The Beauty and Pathos of Bannack, Montana's First Capitol
It was with a sinking heart that I read that the ghost town of Bannack had been damaged recently in a flash flood with up to 80% of all buildings suffering some form of damage. I dreaded looking at the photos and seeing the river of water rushing down the main street, destroying everything in its path. As I looked at the pictures, I feared that a part of Montana history had been lost. Bannack was Montana’s first territorial capital and the site of Montana’s first gold rush in 1862. Gold diggers and shopkeepers arrived and soon a small town had sprouted up with nearly 10,000 living in the narrow canyon in its heydey. Saloons, bakeries, blacksmiths and hotels vied for prosperity, although it proved fleeting. Infamy came in the form of its sheriff, Henry Plummer who ran a gang of thieves. He and a few of his men were hanged as an example, while others were advised to leave the territory and never return. The Plummer gang gave rise to the existence of the Vigilance Committee, a fancy word for the Montana Vigilantes. As a girl, I sat riveted as I listened to the stories of the early days of Montana history, imagining the wild towns and adventurous people who dared to travel and attempt to survive in such a place.
I love Bannack. I remember going to Bannack as a girl, wandering the ghost town, letting my imagination run wild as I explored the preserved buildings. I imagined all sorts of fanciful tales, envisioning the doctor’s life, life at the saloon, the hotel, and the bakery. I know I never envisioned it accurately, always with a romantic tint, but my imagination was alive with what could have been. Now that I am older, and have visited again, I realize that Bannack was a wild enough place that real tales sufficed to entertain and fascinate. I remember stopping in for Bannack Days when my dad and I did a crazy Saturday drive around Southwest Montana, driving hundreds of miles for the fun of it. I was cramming for my anatomy and physiology final, frantically trying to memorize all the muscles in the body, and my dad sat next to me quizzing me as I drove. Bannack provided a wonderful respite and allowed my imagination to run wild again. I had not yet allowed myself to dream of writing, although my thirst for learning more about history and about Montana was ever present.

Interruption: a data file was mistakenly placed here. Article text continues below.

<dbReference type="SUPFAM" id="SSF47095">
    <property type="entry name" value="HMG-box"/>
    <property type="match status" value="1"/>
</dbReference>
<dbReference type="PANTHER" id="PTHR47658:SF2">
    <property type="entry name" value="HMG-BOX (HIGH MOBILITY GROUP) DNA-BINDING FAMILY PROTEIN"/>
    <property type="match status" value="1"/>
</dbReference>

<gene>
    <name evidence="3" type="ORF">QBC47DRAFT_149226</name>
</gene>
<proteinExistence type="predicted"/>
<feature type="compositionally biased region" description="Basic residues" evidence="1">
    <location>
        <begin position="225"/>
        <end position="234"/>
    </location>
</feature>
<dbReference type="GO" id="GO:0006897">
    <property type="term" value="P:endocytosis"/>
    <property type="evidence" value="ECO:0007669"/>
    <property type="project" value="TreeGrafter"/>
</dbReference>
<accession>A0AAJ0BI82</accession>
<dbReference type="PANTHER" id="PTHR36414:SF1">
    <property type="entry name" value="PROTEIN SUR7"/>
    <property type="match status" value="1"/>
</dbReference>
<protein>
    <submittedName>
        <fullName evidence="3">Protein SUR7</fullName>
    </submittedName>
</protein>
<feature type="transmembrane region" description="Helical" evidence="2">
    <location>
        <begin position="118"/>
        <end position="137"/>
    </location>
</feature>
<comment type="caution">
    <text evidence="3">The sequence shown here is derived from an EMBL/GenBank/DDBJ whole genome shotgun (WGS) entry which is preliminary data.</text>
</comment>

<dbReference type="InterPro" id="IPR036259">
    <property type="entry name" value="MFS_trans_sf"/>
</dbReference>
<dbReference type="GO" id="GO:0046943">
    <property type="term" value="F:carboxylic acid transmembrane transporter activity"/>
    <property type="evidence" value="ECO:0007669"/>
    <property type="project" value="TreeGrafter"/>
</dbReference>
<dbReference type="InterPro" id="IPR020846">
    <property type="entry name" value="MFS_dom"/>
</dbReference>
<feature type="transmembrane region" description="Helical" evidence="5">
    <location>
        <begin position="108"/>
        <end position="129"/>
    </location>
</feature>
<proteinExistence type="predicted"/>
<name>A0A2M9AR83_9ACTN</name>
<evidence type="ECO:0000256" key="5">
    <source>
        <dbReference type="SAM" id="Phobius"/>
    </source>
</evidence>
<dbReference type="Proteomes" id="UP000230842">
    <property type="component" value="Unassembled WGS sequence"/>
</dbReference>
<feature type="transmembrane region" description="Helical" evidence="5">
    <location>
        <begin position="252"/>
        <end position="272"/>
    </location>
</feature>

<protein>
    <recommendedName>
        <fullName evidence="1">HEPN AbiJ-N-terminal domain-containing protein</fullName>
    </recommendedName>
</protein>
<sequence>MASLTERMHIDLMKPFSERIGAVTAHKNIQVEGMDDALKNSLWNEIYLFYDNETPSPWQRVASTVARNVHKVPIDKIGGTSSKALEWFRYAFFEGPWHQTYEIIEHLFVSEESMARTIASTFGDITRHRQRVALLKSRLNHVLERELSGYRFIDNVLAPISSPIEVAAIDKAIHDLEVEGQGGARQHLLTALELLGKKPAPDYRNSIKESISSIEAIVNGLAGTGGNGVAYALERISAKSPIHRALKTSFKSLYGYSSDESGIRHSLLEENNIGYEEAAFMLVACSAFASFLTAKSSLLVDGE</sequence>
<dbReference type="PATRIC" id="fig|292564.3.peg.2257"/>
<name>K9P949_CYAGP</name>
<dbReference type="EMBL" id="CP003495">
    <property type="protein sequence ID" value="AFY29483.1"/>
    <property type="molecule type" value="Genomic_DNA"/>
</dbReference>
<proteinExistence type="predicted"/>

I will remember Bannack as I last saw it. We visited a few years ago when we drove from Ennis, Montana to Sula. I remember walking slowly up and down each side of the street, visiting the houses, the hotel, saloon, schoolhouse, doctor’s house. The jail intrigued me in a morbid way because its lone window looked toward the gallows. I stood outside the school, glancing up and down the street at the one and two story buildings. A gentle breeze blew, rustling the leaves of a few cottonwoods, the arid earth parched to a burnished gold, and I wondered how the townspeople had eked out a living here. I will hope that they can repair some of the damage. I will hope that my memories of Bannack will not have to suffice and that I will one day be able to explore it again.